In memoriam. Ojārs Kalniņš has passed away...

The elegant, erudite, Latvia-loving gentleman, who was born in 1949 in a Munich refugee camp, loved his ancestral homeland more than anything. A diplomat and a Member of the Saeima who has done everything possible and impossible for Latvia. He was only 71 years old.
16.10.2021. Elita Veidemane
©Ģirts Ozoliņš/F64

Ojārs Kalniņš was the voice of Latvians in exile in America - in the years when the United States and Great Britain emphasized their policy of non-recognition of occupation and when the Latvian and Baltic people in exile constantly reminded the government about it. Ojārs' experience was related specifically to the Baltic people in Washington DC, who began to work professionally as a lobby in the 1970s and 1980s. Of course, this was also the merit of Gunārs Meierovics, who brought Lithuanians, Latvians and Estonians together and established the Joint Baltic American National Committee.

Ojārs Kalniņš started active work in Chicago in 1980, five years later he moved to Washington DC, he was the first paid professional lobbyist on the part of Latvians. "We were recognizable, the Baltic people in Washington were so good at public relations that it seemed to the congressmen that there are many more of us than we really were," Ojārs once recalled.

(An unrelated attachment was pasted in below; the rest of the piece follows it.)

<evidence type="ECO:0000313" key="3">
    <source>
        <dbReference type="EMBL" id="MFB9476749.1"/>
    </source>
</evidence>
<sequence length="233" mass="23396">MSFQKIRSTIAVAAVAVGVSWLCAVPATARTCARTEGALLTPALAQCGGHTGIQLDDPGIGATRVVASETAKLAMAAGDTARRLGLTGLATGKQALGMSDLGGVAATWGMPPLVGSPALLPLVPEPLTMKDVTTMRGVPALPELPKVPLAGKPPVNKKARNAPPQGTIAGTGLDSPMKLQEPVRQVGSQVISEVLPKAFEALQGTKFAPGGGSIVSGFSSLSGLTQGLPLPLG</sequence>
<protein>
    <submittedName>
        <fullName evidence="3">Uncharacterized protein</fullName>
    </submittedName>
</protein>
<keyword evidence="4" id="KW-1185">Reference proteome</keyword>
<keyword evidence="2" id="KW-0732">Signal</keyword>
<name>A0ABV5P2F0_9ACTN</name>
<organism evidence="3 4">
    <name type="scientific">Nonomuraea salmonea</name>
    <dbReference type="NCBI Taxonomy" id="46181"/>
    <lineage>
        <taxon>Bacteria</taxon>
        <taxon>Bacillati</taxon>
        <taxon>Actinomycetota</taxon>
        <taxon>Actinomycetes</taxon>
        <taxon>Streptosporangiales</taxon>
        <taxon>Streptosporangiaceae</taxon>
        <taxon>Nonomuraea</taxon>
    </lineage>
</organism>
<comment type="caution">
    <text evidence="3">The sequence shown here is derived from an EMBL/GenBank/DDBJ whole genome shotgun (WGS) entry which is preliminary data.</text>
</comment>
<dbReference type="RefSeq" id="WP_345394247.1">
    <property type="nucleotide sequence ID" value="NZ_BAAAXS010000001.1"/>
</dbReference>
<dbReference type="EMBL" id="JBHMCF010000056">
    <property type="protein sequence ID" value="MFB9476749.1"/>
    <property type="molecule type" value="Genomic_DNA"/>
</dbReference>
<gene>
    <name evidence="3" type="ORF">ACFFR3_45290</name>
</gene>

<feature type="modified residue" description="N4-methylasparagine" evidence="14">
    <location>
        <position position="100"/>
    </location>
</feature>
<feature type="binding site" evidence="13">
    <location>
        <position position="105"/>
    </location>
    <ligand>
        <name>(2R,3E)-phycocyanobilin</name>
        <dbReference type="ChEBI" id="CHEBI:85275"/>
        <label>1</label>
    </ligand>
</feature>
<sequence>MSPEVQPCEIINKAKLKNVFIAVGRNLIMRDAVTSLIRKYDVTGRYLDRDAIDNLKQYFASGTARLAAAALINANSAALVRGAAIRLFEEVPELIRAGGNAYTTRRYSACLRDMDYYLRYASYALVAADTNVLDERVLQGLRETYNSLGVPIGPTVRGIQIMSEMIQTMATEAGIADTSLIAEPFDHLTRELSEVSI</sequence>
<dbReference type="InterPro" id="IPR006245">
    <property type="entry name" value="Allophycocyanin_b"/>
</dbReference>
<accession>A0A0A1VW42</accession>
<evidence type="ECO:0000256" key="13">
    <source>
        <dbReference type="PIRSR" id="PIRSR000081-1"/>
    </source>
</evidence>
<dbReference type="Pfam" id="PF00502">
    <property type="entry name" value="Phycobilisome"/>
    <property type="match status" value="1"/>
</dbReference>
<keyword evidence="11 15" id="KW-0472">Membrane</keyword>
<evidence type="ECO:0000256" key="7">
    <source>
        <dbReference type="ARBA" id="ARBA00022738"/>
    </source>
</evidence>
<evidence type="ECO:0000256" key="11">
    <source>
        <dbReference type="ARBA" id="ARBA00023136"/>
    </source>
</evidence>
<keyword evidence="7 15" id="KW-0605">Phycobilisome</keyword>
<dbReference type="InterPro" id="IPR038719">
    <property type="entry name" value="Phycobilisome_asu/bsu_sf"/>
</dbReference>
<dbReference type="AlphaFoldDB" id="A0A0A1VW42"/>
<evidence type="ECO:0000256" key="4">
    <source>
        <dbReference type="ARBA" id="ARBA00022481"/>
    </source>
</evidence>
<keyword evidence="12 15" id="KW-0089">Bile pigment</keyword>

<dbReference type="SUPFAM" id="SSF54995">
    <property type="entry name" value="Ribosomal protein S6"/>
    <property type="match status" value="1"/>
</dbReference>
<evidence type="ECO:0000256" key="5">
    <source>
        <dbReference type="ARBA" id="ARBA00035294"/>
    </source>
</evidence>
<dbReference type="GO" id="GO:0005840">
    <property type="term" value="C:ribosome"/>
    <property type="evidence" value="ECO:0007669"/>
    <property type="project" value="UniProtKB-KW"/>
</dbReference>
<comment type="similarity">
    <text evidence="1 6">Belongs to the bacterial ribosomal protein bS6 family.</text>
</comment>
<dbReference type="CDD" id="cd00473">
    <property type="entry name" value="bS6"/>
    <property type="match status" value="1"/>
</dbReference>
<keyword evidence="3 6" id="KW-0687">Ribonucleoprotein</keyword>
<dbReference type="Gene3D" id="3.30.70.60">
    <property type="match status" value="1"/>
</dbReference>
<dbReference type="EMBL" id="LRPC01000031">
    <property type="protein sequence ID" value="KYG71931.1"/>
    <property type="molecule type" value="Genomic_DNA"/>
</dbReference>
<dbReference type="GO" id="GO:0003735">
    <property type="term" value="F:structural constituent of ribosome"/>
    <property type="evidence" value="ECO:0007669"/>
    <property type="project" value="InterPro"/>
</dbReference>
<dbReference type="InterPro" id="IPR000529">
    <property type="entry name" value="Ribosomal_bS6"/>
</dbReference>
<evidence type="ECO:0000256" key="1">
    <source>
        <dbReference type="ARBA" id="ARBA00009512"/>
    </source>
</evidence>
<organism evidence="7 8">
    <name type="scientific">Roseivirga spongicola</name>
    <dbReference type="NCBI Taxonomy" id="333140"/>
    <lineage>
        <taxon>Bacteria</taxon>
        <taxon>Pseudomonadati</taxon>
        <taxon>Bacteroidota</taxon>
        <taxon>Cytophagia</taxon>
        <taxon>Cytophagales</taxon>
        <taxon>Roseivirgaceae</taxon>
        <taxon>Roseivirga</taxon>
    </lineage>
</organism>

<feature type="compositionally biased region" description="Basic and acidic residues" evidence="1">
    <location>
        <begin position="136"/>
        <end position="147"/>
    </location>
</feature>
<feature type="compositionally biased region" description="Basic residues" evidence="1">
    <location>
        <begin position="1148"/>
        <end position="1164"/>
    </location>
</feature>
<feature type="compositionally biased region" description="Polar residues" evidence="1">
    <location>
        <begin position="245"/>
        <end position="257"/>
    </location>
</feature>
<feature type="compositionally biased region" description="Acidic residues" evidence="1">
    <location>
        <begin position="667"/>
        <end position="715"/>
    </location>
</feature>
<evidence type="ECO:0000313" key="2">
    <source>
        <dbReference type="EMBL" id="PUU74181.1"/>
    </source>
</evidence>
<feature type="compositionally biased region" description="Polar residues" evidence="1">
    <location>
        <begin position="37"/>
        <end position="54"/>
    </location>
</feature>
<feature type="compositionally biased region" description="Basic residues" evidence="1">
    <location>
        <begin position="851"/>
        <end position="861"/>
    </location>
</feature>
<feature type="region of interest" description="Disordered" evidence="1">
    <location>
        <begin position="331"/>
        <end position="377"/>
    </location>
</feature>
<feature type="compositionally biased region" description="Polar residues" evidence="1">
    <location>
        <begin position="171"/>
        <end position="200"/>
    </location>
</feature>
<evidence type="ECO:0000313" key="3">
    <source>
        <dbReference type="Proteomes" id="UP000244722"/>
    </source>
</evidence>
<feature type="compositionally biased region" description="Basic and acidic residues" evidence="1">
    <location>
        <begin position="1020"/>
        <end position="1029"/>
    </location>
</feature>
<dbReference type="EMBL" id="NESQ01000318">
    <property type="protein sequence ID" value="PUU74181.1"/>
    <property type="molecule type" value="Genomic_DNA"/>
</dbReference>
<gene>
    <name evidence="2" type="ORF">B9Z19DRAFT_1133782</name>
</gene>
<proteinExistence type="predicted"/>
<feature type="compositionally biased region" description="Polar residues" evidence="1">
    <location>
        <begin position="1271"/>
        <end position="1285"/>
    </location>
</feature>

"It was an achievement for us, we were able to keep the issue alive in the media and in political circles. However, if there were no independence movement in Latvia, if the Helsinki residents had not laid flowers at the Freedom Monument in Riga in June 1987 and there had been no march at the Freedom Monument in August to remind them of the Soviet occupation of Latvia and deportations, the exiled alone would not have done anything. I remember well - when I worked in Washington, the congressmen and the Department of State considered me the representative of the Latvian Americans, I could talk about Latvia, but while no one in Latvia did anything, only the Latvians in exile talked about independence. After the marches at the Freedom Monument, the Americans suddenly started listening to me,” Ojārs Kalniņš continued.

And later the logical thing happened: Ojārs Kalniņš came to the homeland of his ancestors - Latvia, to stay here forever. To help strengthen and grow Latvia. I first met Ojārs Kalniņš on May 4, 1990. In America, San Francisco, at the 39th Congress of the American Latvian Association. He was my companion and guardian. When we tried to hear news about Latvia, the Supreme Council, the May 4 independence vote during the Congress, Ojārs was by my side. When we finally heard through the crackles over the continents that 138 votes had been cast for Latvia's independence, I could not get up, my legs were like jelly, while all the other members of the Congress stood up and applauded me - as if I was the main "culprit" in this event. I just sat and cried. From happiness. Ojārs hugged me and quietly said: “Don't cry, everything is fine. Everything has happened.” Thank you, Ojārs, for your support to Latvia. Thank you for your trust. Everything has happened. You've achieved it all. Goodbye, we will meet in eternity.

The editorial office of Neatkarīgā Rīta Avīze expresses its deepest condolences to Ojārs Kalniņš's wife Irma Kalniņa, Ojārs' relatives and friends.